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Academic's original 'East End' opera challenges elitism and embraces diversity

'Clocks 1888: the greener' thrills audiences at Hackney Empire

UEL academic Dominic Hingorani’s original opera, Clocks 1888: the greener, has come to the end of successful runs in London and Doncaster.

Clocks 1888: the greener earned positive reviews and mentions in publications such as The Times and Metro for its exciting story of a brilliant young girl who runs a giant clock that keeps London’s East End running. It’s a classic love story infused with themes around immigration, labour markets and technological innovation.

“I have been really delighted at the audience response for Clocks 1888: the greener at CAST Doncaster and Hackney Empire,” Dr Hingorani said.

Dr Hingorani, Reader in Theatre and Performance, wrote the libretto for the opera. He was also a co-director and co-producer along with Rachana Jadhav, his partner at arts production company Brolly. 

With a protagonist who is an intelligent but uneducated mixed-race woman, a score informed by classical Indian, music hall and musical theatre traditions, a breath-taking animated set design and a working-class East London setting – Clocks 1888: the greener challenged the idea that opera must be elitist.

Dr Hingorani said, “I think that within the opera world, the diversity of the Clocks 1888: the greener cast and the stories we are telling, which are the hidden histories of Britain, are something different. Something, we hope, that people will respond to and want to see.”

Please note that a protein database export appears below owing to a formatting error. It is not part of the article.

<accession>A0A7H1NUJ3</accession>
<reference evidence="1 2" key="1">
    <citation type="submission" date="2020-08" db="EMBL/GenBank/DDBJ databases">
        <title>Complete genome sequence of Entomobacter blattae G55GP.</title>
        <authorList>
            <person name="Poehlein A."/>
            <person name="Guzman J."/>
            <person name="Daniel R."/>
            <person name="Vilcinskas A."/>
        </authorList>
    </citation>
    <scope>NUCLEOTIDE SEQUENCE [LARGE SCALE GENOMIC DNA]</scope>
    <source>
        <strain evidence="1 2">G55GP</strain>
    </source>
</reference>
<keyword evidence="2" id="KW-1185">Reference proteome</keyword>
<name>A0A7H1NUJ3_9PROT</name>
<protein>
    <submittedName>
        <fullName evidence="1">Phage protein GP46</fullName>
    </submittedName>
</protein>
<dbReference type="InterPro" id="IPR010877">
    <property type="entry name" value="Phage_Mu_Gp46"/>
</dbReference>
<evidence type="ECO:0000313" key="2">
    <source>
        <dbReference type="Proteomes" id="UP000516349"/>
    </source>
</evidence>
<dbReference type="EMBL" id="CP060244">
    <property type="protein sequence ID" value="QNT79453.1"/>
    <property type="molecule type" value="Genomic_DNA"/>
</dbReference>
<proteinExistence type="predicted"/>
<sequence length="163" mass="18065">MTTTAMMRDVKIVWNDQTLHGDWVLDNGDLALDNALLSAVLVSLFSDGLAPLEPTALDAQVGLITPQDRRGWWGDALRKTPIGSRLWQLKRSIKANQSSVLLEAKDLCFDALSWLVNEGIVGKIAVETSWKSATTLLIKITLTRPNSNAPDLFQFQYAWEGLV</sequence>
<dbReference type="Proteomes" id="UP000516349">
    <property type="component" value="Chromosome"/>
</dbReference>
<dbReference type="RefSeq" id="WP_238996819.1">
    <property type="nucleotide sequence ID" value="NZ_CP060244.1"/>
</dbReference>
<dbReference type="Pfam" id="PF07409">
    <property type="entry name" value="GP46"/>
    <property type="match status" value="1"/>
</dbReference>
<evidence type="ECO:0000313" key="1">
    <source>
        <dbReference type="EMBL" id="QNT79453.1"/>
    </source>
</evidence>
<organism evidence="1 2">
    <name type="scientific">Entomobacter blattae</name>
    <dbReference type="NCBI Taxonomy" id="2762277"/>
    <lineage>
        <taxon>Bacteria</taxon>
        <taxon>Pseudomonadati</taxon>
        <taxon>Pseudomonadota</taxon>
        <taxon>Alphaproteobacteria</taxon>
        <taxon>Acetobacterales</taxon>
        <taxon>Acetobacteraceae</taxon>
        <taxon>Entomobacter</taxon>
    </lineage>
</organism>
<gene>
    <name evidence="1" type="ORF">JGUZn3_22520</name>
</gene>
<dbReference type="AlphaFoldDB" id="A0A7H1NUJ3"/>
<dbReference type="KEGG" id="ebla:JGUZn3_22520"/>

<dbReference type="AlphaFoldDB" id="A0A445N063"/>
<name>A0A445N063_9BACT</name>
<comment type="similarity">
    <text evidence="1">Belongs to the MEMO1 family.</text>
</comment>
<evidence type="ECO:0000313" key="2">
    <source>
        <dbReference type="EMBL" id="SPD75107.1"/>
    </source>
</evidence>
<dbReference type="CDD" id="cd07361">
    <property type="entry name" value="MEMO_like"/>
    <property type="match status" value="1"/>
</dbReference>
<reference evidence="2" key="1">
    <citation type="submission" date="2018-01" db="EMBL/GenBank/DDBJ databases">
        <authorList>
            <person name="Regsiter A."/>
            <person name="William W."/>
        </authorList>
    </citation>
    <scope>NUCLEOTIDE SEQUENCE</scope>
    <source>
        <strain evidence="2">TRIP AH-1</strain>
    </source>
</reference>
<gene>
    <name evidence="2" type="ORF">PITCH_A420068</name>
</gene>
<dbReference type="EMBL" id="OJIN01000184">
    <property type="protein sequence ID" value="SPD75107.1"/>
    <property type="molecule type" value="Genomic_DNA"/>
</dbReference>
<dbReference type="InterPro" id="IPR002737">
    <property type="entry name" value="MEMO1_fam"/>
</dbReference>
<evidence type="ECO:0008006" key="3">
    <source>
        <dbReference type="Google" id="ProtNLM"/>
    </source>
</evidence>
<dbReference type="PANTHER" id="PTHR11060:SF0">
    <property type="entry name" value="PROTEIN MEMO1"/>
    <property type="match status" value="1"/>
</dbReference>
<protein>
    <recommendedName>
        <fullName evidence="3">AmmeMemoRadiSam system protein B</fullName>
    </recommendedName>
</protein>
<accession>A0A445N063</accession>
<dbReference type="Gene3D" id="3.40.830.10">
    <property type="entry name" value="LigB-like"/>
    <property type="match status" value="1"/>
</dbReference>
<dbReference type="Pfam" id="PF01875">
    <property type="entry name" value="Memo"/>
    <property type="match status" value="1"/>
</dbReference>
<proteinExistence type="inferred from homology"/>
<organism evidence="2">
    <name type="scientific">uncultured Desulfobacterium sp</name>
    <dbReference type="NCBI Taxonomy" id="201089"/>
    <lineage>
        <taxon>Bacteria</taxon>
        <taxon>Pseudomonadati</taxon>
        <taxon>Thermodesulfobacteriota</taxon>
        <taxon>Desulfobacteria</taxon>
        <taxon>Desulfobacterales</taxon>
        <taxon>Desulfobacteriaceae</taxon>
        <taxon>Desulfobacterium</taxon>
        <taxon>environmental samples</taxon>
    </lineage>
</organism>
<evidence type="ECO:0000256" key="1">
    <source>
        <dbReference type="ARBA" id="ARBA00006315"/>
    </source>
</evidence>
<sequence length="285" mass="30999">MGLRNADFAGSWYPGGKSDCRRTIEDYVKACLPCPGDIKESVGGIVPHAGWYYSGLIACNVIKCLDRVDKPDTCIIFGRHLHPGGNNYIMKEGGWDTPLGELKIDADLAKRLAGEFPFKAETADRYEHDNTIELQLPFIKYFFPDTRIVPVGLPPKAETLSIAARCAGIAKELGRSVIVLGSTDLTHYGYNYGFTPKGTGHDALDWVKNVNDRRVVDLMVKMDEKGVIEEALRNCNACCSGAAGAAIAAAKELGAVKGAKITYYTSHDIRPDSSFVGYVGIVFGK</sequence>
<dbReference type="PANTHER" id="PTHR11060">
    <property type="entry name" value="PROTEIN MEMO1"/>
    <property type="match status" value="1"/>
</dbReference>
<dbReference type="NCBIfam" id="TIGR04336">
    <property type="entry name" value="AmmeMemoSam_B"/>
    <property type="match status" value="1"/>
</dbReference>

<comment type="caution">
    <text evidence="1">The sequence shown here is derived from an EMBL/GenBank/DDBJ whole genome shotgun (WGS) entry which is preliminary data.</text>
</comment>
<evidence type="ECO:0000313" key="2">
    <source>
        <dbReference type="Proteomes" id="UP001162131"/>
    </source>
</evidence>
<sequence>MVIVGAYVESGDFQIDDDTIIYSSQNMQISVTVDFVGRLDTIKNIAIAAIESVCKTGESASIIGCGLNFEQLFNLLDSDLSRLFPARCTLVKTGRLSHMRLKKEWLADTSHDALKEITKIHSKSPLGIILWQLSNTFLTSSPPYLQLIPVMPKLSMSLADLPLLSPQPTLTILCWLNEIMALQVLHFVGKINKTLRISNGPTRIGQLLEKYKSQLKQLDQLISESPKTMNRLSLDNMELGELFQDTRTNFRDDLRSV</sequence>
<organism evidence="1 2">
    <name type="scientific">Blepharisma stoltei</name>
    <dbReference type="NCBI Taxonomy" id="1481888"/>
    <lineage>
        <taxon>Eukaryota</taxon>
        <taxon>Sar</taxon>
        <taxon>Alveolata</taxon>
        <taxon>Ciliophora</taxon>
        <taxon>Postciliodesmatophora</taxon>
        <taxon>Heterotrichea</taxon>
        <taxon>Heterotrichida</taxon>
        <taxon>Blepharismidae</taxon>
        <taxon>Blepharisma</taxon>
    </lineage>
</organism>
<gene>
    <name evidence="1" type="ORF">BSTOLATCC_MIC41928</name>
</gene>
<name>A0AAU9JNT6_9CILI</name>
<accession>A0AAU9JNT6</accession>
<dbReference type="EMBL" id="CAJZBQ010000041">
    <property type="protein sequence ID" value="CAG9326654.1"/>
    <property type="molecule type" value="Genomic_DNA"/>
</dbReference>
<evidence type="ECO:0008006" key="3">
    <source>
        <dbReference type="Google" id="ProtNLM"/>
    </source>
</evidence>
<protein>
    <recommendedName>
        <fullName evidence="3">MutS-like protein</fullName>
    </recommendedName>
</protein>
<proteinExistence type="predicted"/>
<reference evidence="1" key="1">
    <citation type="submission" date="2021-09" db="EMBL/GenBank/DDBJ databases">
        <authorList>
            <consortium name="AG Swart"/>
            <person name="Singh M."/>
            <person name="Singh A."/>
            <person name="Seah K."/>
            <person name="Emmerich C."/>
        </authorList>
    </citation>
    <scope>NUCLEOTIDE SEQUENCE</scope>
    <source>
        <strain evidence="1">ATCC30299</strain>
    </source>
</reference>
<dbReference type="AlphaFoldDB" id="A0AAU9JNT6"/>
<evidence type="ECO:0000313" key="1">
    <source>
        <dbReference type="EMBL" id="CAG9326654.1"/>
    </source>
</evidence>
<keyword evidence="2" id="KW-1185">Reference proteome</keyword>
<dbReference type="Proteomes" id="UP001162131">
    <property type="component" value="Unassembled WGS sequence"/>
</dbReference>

Clocks 1888: the greener was at CAST Doncaster from 15-16 April and Hackney Empire from 20-22 April.

Keisha Atwell, a musical theatre actor who has appeared in West End shows, played the lead role. She was joined by opera veterans Particia Rozario OBE, Dickon Gough and Adam Temple. The production’s music was by Martin Ward, who composed the score for the Olivier Award-winning Wind in the Willows.

Dr Hingorani said the lack of diversity in the UK’s creative industries was a huge problem. The issue generated debate earlier this year when the shortlist of the US-based Academy Awards reflected a mostly white make-up, prompting British actors such as Idris Elba to speak out on the issue.

Figures in the opera world such as John Fulljames, associate director of opera at The Royal Opera, have also weighed in on the need for a more diverse repertoire.

Dr Hingorani said he hoped to be part of a new British arts movement that truly embraces diversity. The University of East London, with its strong portfolio of creative courses, can also be a driving force for change, he said.

Dr Hingorani said, in many ways, he was inspired by the diversity and creativity he sees every day at UEL.

“Working with the students at UEL, I realise that they may not have a lot of experience in the creative industries but that makes them tremendously innovative and fearless in creating and trying new forms.”

Dr Hingorani will now begin work on Clocks 1759: the powder monkey, the second of a planned Clocks trilogy. Clocks 1759: the powder monkey will explore issues of imperialism, slavery and the search for longitude.